And the sparks are from fine particles of the metal being ground from the tool. That’s common even if you was to take a screwdriver and grind it on a bench grinder wheel. The more pressure you use the hotter it gets and the more sparks you have cause your grinding more metal off. The lighter and more gentle you touch the screwdriver to the wheel the less sparks and the less metal you take off with less heat.

      If you want a smooth sharp finnish on a cutting tool. You allways finnish with a trued grinding wheel or stone then a very light consistent pressure and movement of the tool being sharpened.

      I never sharpened a blade with strop. But I imagine it’s very critical to place the blade on the strop exactly the same for each stroke and move as consistently as possible.

    • Matt61,

      I think that you underestimate yourself. You have the “stuff”. You have invested much time. You are very knowledgeable. I would say that very soon,… you will be approaching the skill set of the legendary O-“BB”-Wan. (aka: The Grand Shave Master-Level 10)


  10. I have a short update on the Crosman 101. I sighted it in with the new Crosman 2300S barrel weight/sight this afternoon. Looks like it made a difference. It gives a better sight picture and is on the end of the barrel that all helps. I also used a target I could see better I think that also helped.

    My group of 10 shots at 20 yards is 0.99 inches compared to 1.5 inches before. There were 8 shots in 0.40 inches. I used the .22 caliber Crosman Premiere pellets from the tin. I put 9 pumps in the gun for each shot. I don’t think I can do better than the 8 shot group with a peep sight.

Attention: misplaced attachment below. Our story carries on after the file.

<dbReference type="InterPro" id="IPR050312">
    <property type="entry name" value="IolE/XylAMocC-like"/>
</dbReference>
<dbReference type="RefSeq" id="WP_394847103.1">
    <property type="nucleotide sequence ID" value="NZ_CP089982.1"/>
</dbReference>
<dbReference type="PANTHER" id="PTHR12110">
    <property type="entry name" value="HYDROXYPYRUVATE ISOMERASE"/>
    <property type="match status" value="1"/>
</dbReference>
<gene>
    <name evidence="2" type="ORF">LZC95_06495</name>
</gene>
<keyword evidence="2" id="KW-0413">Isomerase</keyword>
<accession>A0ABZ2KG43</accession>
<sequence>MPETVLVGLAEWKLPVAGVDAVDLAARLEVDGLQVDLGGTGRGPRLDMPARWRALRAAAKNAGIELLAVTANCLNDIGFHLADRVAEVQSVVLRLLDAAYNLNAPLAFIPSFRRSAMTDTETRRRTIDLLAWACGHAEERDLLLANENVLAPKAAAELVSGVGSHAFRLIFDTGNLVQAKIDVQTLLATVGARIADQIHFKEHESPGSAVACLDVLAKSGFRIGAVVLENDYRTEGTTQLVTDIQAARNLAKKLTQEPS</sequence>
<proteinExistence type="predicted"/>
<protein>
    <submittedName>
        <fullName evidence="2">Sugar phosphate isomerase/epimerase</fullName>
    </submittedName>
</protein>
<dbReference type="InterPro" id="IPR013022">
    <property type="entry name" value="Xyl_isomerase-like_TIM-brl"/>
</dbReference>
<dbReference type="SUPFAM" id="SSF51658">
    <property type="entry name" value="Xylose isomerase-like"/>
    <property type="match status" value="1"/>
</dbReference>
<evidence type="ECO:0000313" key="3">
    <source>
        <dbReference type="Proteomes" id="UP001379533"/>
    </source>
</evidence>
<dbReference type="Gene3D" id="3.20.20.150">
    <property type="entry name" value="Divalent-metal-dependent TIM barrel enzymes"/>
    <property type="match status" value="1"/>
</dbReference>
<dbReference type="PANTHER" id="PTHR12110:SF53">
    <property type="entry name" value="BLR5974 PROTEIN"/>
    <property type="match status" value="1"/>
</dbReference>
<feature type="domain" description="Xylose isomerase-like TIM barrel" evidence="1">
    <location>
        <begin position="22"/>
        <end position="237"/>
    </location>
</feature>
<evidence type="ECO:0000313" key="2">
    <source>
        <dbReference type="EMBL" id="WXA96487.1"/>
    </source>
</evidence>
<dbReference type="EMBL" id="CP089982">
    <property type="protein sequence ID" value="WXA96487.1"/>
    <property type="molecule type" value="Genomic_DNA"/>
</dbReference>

I’m off to bowling hope I do as good there “not a chance”.


      • Chris U,

        That 8 shot group may be a lucky one, I bowled a 250 in my second game today. That is way above my average. So time will tell. The tune will go on and the number of pumps and pellet selection could take a long time. That is what makes airgunning so fun. I see a couple more months of testing in this gun, especially since I found a supply of parts. If the 101 was rare I would not be modifying it this much.


        • Benji-Don
          I’m almost going with the 8 shot group. It does represent the gun I believe. But maybe a few more 10 shot group’s that are similar and I think you got it.

          But that is pretty good shooting for open sights.

          • GF1,

            I think the eight shot group is as good as I can do without a scope. That said I want to get the gun to consistently give that group for as many shots as I want. I think the flyers were the gun, I did not have any pulled shots in that group. I think this setup can be tuned to be way more accurate than me. That defines a keeper in my book.


            • Benji-Don
              I would be happy with the progress you made on the gun if it was mine.

              And I think you need to try some JSB 15.89 pellets. The .22 Maximus barrels really seem to like those pellets.

              And when I use to shoot the Premieres in the box or tin along with the hollow points. I had those kind of flyers. I do not see that with JSB pellets.

              And if that front band is still rocking side to side I’m sure it’s influencing the barrel also.